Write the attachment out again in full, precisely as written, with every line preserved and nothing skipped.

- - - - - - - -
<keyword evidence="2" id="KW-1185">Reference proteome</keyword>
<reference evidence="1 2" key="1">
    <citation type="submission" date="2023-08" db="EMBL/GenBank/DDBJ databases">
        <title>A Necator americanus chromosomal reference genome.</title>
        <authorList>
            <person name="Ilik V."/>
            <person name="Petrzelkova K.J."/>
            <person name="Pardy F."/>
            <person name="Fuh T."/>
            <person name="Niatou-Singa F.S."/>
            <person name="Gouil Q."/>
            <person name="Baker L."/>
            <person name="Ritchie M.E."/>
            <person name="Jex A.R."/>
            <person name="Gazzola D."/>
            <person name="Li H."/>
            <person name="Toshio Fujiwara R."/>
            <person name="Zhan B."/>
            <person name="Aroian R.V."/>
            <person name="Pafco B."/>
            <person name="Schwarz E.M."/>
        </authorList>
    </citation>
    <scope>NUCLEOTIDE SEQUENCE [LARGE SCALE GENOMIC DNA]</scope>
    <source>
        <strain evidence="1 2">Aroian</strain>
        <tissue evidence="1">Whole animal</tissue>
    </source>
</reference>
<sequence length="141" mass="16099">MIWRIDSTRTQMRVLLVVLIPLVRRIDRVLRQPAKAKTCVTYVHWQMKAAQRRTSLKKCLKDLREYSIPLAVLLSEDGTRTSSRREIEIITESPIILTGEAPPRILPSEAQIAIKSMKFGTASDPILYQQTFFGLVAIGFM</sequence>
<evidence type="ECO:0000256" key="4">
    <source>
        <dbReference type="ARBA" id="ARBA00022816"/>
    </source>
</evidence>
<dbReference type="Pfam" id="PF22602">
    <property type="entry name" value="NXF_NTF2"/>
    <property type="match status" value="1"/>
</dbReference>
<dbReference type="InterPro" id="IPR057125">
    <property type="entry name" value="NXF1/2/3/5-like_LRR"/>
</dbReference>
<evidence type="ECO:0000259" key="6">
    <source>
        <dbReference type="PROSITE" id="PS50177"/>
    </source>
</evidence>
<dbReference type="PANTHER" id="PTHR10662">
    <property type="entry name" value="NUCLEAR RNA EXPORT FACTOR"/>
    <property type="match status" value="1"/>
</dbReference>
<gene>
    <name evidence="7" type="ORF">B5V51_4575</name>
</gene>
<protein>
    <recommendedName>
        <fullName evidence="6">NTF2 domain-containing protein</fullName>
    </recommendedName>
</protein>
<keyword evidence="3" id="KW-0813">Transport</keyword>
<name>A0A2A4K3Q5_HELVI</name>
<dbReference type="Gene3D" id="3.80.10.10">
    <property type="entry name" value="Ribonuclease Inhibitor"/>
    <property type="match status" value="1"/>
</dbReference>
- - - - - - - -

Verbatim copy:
<keyword evidence="2" id="KW-1185">Reference proteome</keyword>
<reference evidence="1 2" key="1">
    <citation type="submission" date="2023-08" db="EMBL/GenBank/DDBJ databases">
        <title>A Necator americanus chromosomal reference genome.</title>
        <authorList>
            <person name="Ilik V."/>
            <person name="Petrzelkova K.J."/>
            <person name="Pardy F."/>
            <person name="Fuh T."/>
            <person name="Niatou-Singa F.S."/>
            <person name="Gouil Q."/>
            <person name="Baker L."/>
            <person name="Ritchie M.E."/>
            <person name="Jex A.R."/>
            <person name="Gazzola D."/>
            <person name="Li H."/>
            <person name="Toshio Fujiwara R."/>
            <person name="Zhan B."/>
            <person name="Aroian R.V."/>
            <person name="Pafco B."/>
            <person name="Schwarz E.M."/>
        </authorList>
    </citation>
    <scope>NUCLEOTIDE SEQUENCE [LARGE SCALE GENOMIC DNA]</scope>
    <source>
        <strain evidence="1 2">Aroian</strain>
        <tissue evidence="1">Whole animal</tissue>
    </source>
</reference>
<sequence length="141" mass="16099">MIWRIDSTRTQMRVLLVVLIPLVRRIDRVLRQPAKAKTCVTYVHWQMKAAQRRTSLKKCLKDLREYSIPLAVLLSEDGTRTSSRREIEIITESPIILTGEAPPRILPSEAQIAIKSMKFGTASDPILYQQTFFGLVAIGFM</sequence>
<evidence type="ECO:0000256" key="4">
    <source>
        <dbReference type="ARBA" id="ARBA00022816"/>
    </source>
</evidence>
<dbReference type="Pfam" id="PF22602">
    <property type="entry name" value="NXF_NTF2"/>
    <property type="match status" value="1"/>
</dbReference>
<dbReference type="InterPro" id="IPR057125">
    <property type="entry name" value="NXF1/2/3/5-like_LRR"/>
</dbReference>
<evidence type="ECO:0000259" key="6">
    <source>
        <dbReference type="PROSITE" id="PS50177"/>
    </source>
</evidence>
<dbReference type="PANTHER" id="PTHR10662">
    <property type="entry name" value="NUCLEAR RNA EXPORT FACTOR"/>
    <property type="match status" value="1"/>
</dbReference>
<gene>
    <name evidence="7" type="ORF">B5V51_4575</name>
</gene>
<protein>
    <recommendedName>
        <fullName evidence="6">NTF2 domain-containing protein</fullName>
    </recommendedName>
</protein>
<keyword evidence="3" id="KW-0813">Transport</keyword>
<name>A0A2A4K3Q5_HELVI</name>
<dbReference type="Gene3D" id="3.80.10.10">
    <property type="entry name" value="Ribonuclease Inhibitor"/>
    <property type="match status" value="1"/>
</dbReference>